The lost treasure of New Jersey taverns.

THE LOST TREASURES OF
NEW JERSEY TAVERNS

THE LONGEST LIST OF THE LONGEST STUFF AT THE LONGEST DOMAIN NAME AT LONG LAST

Where are the lost treasures of New Jersey taverns?



You may not believe there could be any treasure found around old taverns and saloons, however, before going into taverns and saloons several cowboys, gamblers, etc would hide or bury their valuables so as not to have their valuables stolen or so they would not spend all their money.

If you wish to begin your search for lost or buried treasures in New Jersey these old taverns would be the perfect spot.

In Burlington County, in a small village of Bloomsburg there was the Trenton Old Ferry Inn. The ferry started around 1726 and in 1753, the tavern was opened. However, by 1797, the tavern was closed but the ferry was still used.

In Lamberton, there was the Clunns Tavern, which opened in 1773 and closed in 1830.

White Horse Tavern is where many tales have been told about Joseph Bonaparte that lived in Bordentown. As the legend goes, he buried most of his treasure nearby the White Horse Tavern.

The Old Eagle Tavern, which can be found between White Horse and Washington, was opened in 1798. No one has an exact date the tavern closed.

If you travel about four miles from Atsion Furnace on the Old Tuckerton Road you will happen upon the area once known as Quaker Bridge. There was once a tavern and a village here from around 1809 until 1849. Today, there is no sign of either.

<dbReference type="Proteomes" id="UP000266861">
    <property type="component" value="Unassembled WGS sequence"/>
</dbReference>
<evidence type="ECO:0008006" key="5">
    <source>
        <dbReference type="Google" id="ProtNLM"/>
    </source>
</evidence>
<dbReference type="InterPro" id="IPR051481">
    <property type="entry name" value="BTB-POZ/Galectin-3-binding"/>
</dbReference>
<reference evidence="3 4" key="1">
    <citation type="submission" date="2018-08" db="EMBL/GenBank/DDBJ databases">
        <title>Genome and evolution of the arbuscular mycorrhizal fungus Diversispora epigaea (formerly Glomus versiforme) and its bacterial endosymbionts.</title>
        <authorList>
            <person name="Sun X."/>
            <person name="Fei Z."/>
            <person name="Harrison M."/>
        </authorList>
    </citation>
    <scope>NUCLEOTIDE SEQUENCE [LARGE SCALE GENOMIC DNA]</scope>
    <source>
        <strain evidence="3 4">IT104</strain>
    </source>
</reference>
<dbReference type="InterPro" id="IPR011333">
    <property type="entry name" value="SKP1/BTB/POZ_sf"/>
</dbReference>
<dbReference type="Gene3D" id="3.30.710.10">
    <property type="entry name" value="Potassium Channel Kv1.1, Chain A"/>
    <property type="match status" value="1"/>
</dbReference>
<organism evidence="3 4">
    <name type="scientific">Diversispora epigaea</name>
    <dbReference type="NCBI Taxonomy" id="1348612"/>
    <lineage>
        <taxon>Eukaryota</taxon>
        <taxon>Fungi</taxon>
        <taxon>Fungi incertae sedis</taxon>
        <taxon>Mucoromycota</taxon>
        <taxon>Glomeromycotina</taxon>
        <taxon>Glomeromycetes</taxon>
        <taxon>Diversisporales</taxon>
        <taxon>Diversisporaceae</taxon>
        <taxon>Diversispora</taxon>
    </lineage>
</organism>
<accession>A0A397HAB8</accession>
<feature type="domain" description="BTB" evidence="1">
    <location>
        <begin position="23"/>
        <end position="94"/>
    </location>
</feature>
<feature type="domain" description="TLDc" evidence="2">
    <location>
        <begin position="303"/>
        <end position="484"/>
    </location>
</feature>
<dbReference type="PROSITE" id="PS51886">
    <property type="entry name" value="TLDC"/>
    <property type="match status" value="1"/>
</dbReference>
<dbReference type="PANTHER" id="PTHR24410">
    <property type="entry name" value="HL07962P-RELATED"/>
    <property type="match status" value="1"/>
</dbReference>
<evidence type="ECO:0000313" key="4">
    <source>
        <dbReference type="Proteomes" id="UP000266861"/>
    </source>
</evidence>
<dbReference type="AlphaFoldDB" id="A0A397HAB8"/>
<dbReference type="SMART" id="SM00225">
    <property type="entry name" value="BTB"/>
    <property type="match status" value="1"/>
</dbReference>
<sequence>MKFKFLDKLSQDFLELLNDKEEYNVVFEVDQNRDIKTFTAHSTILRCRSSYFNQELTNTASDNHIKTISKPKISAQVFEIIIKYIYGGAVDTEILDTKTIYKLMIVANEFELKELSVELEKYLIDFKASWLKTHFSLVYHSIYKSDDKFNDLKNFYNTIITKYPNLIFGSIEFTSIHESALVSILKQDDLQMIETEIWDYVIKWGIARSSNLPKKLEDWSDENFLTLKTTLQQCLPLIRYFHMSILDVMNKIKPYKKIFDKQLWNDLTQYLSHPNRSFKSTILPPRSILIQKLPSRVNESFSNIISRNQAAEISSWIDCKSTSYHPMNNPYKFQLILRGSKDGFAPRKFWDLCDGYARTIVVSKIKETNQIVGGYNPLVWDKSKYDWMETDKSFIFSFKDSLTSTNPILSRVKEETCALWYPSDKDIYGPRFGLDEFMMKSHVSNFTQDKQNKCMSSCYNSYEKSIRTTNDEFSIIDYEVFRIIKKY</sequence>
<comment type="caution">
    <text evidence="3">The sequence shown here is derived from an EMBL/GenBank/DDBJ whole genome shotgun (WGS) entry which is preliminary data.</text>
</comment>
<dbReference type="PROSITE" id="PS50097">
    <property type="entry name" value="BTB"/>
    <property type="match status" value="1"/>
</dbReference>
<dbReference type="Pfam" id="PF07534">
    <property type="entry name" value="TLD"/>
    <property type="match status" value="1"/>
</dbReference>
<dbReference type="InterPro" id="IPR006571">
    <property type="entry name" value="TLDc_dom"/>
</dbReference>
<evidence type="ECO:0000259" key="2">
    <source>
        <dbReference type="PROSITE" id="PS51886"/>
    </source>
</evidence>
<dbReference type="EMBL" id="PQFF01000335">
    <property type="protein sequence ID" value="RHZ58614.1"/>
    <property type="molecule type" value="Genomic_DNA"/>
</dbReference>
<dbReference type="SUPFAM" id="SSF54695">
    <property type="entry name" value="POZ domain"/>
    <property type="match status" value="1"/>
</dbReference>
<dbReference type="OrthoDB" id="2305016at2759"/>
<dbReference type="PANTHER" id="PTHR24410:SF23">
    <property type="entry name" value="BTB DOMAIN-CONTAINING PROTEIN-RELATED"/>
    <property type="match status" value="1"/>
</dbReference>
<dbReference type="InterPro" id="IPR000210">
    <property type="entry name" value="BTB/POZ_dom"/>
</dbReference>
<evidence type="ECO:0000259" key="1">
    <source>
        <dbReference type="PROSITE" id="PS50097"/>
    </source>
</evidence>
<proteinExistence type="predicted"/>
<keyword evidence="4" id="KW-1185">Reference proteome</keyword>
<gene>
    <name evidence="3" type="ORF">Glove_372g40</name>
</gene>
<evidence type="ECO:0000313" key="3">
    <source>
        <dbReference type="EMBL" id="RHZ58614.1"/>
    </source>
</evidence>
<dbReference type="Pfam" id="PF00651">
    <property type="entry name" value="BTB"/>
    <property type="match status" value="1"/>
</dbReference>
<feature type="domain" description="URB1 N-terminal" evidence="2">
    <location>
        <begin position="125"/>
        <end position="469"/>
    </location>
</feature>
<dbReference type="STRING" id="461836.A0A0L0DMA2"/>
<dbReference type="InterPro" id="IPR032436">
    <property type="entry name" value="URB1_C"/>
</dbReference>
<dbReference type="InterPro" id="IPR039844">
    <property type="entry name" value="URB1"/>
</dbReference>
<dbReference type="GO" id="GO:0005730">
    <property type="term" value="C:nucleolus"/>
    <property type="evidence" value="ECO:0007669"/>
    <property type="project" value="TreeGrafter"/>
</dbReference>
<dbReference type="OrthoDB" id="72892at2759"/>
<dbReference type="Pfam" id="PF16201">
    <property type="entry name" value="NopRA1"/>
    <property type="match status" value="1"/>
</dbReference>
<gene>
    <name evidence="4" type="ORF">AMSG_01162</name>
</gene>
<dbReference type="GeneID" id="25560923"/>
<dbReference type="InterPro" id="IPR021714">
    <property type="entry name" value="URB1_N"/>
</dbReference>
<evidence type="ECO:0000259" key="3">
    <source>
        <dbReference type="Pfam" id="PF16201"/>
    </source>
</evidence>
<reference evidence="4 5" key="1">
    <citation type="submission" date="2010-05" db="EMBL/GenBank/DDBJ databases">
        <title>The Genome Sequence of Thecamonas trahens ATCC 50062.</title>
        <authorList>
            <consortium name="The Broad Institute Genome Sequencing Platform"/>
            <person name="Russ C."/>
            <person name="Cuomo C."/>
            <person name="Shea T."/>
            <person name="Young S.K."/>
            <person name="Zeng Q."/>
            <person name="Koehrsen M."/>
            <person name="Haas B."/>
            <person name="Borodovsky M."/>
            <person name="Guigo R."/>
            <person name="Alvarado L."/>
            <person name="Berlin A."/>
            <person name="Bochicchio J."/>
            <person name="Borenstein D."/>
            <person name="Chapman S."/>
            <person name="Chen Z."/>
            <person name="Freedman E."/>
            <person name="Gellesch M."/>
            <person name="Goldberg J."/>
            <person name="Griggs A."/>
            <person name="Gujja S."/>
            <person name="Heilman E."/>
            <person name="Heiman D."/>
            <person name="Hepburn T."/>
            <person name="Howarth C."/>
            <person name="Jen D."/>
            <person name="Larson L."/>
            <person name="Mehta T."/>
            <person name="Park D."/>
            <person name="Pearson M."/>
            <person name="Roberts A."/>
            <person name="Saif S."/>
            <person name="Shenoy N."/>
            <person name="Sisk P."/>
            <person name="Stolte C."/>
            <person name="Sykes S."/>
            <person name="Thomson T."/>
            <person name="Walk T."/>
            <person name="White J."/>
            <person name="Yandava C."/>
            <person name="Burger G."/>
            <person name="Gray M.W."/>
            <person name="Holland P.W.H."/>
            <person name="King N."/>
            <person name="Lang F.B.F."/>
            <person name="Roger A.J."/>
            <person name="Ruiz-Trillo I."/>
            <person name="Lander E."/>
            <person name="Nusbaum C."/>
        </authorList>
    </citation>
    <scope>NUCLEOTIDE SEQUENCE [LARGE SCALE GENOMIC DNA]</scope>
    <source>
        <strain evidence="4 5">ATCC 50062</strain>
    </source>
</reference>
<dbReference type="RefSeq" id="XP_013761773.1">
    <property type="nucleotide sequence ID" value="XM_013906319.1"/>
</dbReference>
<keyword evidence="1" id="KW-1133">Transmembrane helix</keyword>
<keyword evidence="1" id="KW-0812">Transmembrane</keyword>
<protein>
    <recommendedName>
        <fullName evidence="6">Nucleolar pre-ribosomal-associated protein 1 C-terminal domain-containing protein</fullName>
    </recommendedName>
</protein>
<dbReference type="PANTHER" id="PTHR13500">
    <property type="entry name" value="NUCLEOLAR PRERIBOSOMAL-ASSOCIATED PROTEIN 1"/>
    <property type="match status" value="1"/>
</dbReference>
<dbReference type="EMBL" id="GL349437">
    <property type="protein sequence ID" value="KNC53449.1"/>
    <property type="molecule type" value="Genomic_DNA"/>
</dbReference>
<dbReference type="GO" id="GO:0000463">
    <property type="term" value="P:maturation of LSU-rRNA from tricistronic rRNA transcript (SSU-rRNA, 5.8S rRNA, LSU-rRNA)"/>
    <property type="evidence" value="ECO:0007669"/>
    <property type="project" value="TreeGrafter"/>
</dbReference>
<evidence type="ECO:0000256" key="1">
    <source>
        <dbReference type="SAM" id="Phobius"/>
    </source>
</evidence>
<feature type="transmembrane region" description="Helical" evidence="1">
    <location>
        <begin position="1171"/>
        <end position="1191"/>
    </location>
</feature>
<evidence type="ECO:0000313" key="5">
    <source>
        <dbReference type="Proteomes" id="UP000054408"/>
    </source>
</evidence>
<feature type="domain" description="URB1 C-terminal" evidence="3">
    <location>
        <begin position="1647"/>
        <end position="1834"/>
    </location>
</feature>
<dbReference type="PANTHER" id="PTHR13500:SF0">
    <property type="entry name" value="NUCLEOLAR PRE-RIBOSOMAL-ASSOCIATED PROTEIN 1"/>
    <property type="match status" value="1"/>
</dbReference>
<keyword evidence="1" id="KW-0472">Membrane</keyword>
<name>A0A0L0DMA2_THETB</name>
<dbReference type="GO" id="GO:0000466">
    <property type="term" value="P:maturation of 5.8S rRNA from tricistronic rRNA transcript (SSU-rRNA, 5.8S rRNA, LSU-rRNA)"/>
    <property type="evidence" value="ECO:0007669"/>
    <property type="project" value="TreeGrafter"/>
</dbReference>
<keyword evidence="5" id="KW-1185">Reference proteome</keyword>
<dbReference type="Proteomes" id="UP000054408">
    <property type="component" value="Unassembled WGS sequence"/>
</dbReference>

Washington’s Tavern was a tavern on Tuckerton State Road where it connects to Breenbank and Speedwell Road. It was opened in 1773 and closed around 1854.

Many tales abound around taverns in Salem County. One such tale is about Peter Louderback who owned The Seven Stars Tavern between Sharptown and Swedesboro. Mr. Louderback was known to be quite the miser and his family believed he buried his treasure close by his tavern or farm since upon his death in 1780 none of his money could be found. To this day, his fortune is still hidden away.

Somewhere in Salem County is the hidden treasure of Blue Beard the infamous pirate. The tale explains that he his buried his treasure in a field close by a cave where he lived. To this day, the exact location has not been found even though the building still remain.


The lost treasure of New Jersey taverns.

 The lost treasure of New Jersey taverns.

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